Ten breeds sign up to Give a Dog a Genome

Created: 09/02/2016

TEN breeds have signed up to be sequenced as part of a new ground-breaking initiative.

  The goal is to create the UK’s largest canine genome bank, and only two weeks since the project’s official launch close to 30 breeds have registered an interest in taking part in the Animal Health Trust’s (AHT) Give a Dog a Genome.

  The ten breeds have each raised the £1,000 donation, and another 11 breeds have pledged to do so in order to be one of the 50 breeds whose DNA is to be sequenced using the latest technology.

  Each £1,000 will be matched by the Kennel Club Charitable Trust.

  The first ten breeds are the Tibetan Terrier, Grand Basset Griffon Vendéen, Pug, Briard, Large Munsterlander, Bedlington Terrier, Finnish Lapphund, Hungarian Vizsla, Nova Scotia Duck Tolling Retriever and Dachshund

  The project has hit its first major milestone, the AHT said, and is already a fifth of the way towards its goal to whole genome sequence DNA from 50 different breeds.

  The project will arm the AHT with a much more comprehensive understanding of the canine genome – all 2.4 billion letters of DNA – in order to identify disease mutations more effectively in the future.

  Dr Cathryn Mellersh, head of the KC Genetics Centre at the AHT, said: “We’ve been blown away by the response to the project so far and I’m just amazed that ten breeds have already supported the project, with many more breeds already starting to raise their £1,000 donation.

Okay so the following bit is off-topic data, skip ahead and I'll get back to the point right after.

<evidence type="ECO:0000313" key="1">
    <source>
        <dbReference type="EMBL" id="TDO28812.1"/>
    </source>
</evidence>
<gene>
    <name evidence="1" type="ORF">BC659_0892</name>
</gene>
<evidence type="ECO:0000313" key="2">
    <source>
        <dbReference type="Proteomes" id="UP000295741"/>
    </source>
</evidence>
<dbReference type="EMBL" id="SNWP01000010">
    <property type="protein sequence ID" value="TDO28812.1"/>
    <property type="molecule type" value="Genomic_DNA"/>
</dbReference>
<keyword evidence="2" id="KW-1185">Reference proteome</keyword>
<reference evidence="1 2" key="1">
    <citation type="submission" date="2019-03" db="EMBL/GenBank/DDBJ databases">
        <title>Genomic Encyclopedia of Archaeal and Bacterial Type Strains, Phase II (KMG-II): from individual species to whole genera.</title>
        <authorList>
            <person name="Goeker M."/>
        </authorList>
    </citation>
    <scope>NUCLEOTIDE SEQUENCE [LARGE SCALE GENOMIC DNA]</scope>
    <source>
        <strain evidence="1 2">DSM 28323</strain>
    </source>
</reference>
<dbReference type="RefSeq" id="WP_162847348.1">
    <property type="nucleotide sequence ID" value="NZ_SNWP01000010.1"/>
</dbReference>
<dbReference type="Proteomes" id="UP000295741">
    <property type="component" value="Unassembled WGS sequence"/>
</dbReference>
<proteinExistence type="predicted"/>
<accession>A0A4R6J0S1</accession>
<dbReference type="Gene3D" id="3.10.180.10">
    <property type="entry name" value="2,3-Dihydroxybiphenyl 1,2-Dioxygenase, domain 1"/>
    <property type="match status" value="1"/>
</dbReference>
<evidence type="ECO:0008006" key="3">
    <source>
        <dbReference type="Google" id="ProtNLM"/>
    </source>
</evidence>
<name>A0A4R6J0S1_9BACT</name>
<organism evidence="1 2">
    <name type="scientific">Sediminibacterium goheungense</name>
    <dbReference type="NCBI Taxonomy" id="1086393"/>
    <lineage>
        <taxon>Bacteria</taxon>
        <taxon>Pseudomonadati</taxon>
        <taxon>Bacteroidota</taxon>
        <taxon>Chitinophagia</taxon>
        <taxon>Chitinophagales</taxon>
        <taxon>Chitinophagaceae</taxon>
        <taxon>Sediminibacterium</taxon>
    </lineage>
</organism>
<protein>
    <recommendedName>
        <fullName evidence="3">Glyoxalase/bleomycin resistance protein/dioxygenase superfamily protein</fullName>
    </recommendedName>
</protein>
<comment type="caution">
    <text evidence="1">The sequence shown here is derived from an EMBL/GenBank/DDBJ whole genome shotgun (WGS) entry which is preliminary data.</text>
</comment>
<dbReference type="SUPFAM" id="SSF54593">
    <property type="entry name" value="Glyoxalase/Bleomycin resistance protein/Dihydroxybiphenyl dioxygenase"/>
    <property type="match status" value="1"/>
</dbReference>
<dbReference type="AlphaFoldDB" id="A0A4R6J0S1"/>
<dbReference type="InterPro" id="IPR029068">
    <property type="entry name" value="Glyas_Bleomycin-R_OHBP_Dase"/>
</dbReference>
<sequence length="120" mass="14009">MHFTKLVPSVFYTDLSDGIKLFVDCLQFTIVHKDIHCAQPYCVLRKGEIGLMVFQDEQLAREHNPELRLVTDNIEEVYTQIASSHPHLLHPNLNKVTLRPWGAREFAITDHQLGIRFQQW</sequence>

“The proactive attitude of so many breeds to get behind this project in such a short space of time really shows how much these breed communities care about doing all they can to try to keep their breeds healthy.

  “The Dachshund community in particular was able to use Go Fund Me to raise £1,000 online in less than week, and are keen to raise more money so that more than one variety of Dachshund can be included in the research.

  “It’s just fantastic to see such overwhelming support for what we’re trying to do with this project. The knowledge we have the potential to gain from this genome bank will, in time, benefit all breeds, not just those 50 that are included now.”

  Dachshund breed council chairman Roger Sainsbury said he was delighted to be part of the project.

  “This will produce a reference DNA sequence for the whole of the Dachshund’s genetic make-up which will be an invaluable starting point for tests for genetic diseases and also for more fundamental genetic research,” he said.

  "Remarkable advances in technology have made this possible; only 14 years ago the first sequencing of a dog’s genome cost 30m US dollars!”

For more information on Give a Dog a Genome visit www.aht.org.uk/gdg.


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